One night a few months later, I was talking with my other friends about all of this, one of whom is black. Ashley* told us about an incident between her and Marie that had made her uncomfortable.

“I’ve never felt so fetishized as a black woman,” she said.

The rest of us sat in silence for a moment, absorbing her hurt and frustration. And that’s when it dawned on me: I had taken the easy way out, at Ashley’s expense. I wasn’t responsible for what Marie had done to her, but I was complicit because I had been noticing Marie’s racism for months and never said anything. I felt like such a coward. My little self-righteous house of cards collapsed. It had been my turn to speak up and my boldness completely evaporated. I knew better, but I didn’t do better and that killed me.

Friends are like mirrors, for better or for worse. When I look at my broken friendship with Marie now, I can see all of my insecurities about being that kind of white woman reflected back at me: how I had been too afraid of the discomfort, too timid to do the hard work. I see how my choice to ghost her was, in part, an attempt to distance myself, to reassure myself that I wasn’t like her. Instead I had made myself complicit, problematic as ever. I see how my silence as a white woman refusing to talk about race with my white friend had cost my black friend her emotional labor, her peace, her dignity. The fact that I didn’t really think about any of that until Ashley shared her hurt with us, made me want to crawl underneath the table with shame. Talking with Ashley about Marie’s racism brought me face-to-face with my own and it really sucked. I apologized to Ashley for my silence, but I knew it wasn’t enough.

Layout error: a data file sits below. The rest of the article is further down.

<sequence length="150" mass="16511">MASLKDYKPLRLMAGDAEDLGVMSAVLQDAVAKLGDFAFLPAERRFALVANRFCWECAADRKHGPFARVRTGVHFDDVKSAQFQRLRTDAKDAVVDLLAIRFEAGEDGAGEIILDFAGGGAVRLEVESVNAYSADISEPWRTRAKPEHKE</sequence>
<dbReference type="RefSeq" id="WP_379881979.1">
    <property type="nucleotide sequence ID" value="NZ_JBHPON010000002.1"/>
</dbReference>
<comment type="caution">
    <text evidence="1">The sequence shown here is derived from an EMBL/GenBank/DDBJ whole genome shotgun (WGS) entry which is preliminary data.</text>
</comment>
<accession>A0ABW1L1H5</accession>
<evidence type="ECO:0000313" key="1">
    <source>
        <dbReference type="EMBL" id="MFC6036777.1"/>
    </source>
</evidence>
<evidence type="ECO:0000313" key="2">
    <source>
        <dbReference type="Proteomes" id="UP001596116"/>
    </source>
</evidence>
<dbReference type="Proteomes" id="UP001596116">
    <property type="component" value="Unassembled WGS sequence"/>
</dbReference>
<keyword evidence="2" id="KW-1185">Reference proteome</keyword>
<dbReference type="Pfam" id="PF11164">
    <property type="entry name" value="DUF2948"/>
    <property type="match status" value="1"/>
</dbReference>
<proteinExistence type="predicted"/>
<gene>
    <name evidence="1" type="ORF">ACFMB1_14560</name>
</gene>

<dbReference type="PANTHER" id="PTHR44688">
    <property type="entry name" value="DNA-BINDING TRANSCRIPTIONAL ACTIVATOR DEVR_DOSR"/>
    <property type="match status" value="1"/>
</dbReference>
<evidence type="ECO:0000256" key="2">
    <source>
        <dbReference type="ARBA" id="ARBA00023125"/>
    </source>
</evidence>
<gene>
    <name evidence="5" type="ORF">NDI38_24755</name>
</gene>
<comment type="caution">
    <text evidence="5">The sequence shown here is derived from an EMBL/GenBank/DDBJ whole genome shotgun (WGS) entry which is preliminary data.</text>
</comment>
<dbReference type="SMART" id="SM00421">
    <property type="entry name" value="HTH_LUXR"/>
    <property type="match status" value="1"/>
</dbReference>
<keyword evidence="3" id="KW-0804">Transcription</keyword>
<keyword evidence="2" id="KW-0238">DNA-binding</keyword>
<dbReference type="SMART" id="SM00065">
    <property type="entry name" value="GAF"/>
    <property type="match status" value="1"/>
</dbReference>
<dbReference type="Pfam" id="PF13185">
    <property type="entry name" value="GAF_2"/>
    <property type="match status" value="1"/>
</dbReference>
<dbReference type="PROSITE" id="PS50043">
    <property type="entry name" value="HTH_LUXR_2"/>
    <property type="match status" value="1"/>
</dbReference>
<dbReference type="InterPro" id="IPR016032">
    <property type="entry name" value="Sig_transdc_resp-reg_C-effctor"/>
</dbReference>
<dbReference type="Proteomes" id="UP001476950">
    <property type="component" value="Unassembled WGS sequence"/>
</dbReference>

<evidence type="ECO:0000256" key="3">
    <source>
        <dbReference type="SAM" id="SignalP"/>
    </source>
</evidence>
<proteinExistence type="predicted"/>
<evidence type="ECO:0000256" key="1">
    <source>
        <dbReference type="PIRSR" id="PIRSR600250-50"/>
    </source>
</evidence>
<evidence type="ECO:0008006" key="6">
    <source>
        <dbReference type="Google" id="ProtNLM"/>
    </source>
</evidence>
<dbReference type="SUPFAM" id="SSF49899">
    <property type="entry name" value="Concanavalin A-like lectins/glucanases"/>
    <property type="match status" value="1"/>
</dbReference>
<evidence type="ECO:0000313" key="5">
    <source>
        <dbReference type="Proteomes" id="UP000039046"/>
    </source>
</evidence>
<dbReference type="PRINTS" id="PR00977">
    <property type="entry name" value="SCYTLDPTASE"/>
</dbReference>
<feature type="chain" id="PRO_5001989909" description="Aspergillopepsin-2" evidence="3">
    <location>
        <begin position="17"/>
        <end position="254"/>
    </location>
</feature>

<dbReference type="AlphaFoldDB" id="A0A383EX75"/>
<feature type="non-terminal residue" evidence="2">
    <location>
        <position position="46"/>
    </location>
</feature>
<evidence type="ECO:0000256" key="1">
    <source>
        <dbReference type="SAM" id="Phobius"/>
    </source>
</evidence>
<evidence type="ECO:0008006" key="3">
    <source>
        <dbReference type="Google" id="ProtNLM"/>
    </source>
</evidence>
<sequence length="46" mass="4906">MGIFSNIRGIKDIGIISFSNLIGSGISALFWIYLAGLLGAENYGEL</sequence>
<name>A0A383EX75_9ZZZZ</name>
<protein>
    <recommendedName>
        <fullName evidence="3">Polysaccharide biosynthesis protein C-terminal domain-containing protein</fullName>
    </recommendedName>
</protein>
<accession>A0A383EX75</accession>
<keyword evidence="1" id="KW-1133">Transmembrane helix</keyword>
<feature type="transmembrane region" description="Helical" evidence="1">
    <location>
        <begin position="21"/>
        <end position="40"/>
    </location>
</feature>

In the end, Marie and I had the difficult friend-break-up conversation. It was about a lot of things, not just the race issue, but race did come up and it did not go well. (Duh.) I’m not sure it ever would have—there were too many other areas of our friendship where we weren’t being real with each other. But I know for sure that my choice to “ghost” her probably ruined any chance we had of making it vulnerable, honest or fruitful.

I let my fear of failing at having the tough conversation keep me from having it at all, and I know that’s what I need to learn from this. Our fear of failing as white women is a big liability for our sisters of color. We can’t let the awkwardness and pain keep us from speaking up, even if we do it terribly. I’ve started asking my friends to tell me when they think I’m being problematic. Real friends tell each other when we’re being racist. Together, the truth will set us all free.

*Note: Names changed to respect privacy.

Bethany Suckrow